Assurances demanded for Telefonica contract staff at crisis-hit Capita

Telecoms & Financial Services, Capita

Turbulence at Capita – which has spooked the markets and triggered fears that the outsourcing giant could be in danger of becoming the ‘next Carillion’ – has prompted CWU demands for Telefonica to make contingency plans to safeguard nearly 2,000 staff, including many of its ex-employees, who conduct vital customer-facing work for the O2 and Tesco Mobile brands.

Following the near halving of Capita’s share price last week in the wake of the company’s fourth profit warning in just over a year, the union has written to Telefonica chief executive Mark Evans pointing out the vulnerability of Telefonica, as well as its previously outsourced employees, should Capita collapse.

In a letter to Mr Evans, who took over from Ronan Dunne in August 2016, CWU assistant secretary Sally Bridge has pointed out that the current dramas at Capita have vindicated the union’s warnings in 2013 that the then biggest outsourcing of customer facing staff in UK industrial history carried significant risks of the mobile giant ‘losing control’ of work streams on which its very success depends.

“It’s unclear as to whether Capita will survive the current turbulence,” Sally continued in Friday’s letter – stressing that Capita’s new chief executive, Jonathan Lewis is himself on record as saying Capita is ‘too big, too complex and lacks operational discipline and financial flexibility’.

“The CWU therefore questions why Telefonica would want to continue to risk using Capita to handle a major piece of its customer facing work,“ Sally added.

“The CWU is seeking an assurance from Telefonica that, in the event of Capita going into liquidation, that you will take back in-house the work and employees and safeguard the jobs and pensions of those Capita employees currently undertaking Telefonica work.”

While Capita’s share price has rallied marginally since it ‘kitchen-sinked’, in City parlance, last Wednesday, as of this morning the company’s total value, based on a gyrating share price of between £1.62 and £1.75 is just a sixth of that registered as recently as September 2016, and an eighth of its all time peak in July 2015.

Stressing that Capita is still, therefore, in hazardous territory, Sally concludes: “Just because the CWU has always sought to engage constructively with Capita since the TUPE transfer of around 2,500 CWU-represented grades out of Telefonica in 2013, that doesn’t mean to say that we feel any less strongly than we did back then that this outsourcing was ill-conceived, dangerous and should never have taken place.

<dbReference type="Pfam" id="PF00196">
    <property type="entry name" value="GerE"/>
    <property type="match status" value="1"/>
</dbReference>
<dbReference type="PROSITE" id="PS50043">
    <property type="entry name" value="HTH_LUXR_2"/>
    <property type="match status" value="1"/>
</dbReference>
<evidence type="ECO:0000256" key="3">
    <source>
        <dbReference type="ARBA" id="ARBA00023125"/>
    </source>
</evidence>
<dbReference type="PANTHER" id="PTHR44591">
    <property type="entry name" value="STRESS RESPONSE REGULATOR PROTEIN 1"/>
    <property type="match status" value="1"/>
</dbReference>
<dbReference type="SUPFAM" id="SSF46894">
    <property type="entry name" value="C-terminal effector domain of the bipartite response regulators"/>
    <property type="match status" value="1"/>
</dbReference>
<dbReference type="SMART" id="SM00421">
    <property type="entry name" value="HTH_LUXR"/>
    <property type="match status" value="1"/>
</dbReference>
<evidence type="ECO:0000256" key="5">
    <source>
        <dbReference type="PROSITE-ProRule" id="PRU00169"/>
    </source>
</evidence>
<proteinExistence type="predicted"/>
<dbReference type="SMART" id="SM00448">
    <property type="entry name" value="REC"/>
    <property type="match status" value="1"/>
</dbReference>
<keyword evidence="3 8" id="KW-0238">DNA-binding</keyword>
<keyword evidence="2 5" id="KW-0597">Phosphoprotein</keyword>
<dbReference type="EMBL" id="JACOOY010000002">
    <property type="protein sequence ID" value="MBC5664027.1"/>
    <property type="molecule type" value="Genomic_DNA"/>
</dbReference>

“We made it clear at the time that, once Telefonica outsourced that amount of customer facing work, it risked losing control of the customer interface which is any company’s lifeblood. If what’s happening now isn’t a wake-up call for senior management in Telefonica I don’t know what is.

“It’s true that, on one hand, some are saying this isn’t a ‘Carillion moment’ and that, even if it became one, the Government would have to step in as it couldn’t be seen to have stood back and allowed two Carillion-style failures.

“That misses the point, however, that four Capita profit warnings in just over a year should have set alarm bells ringing for Telefonica, never mind the Government.

“Companies that outsource do it to save or make money and they simply cannot wash their hands of responsibility when things go awry because customers and their brand is at stake – let alone the livelihoods of the former employees they handed over to a third party concern.

“Contingencies plans simply have to be made – and the CWU understands the original 10-year outsourcing agreement between Telefonica and Capita factored in a review and possible break clause after five years of the contract had run – an anniversary we’re conveniently just approaching.

“The CWU believes it’s therefore high time that Telefonica UK’s Board seizes this opportunity and urgently reconsiders the whole issue of whether the outsourcing of brand-critical customer facing work is actually in Telefonica’s best interests – and, more pertinently, whether it should be brought back in-house.”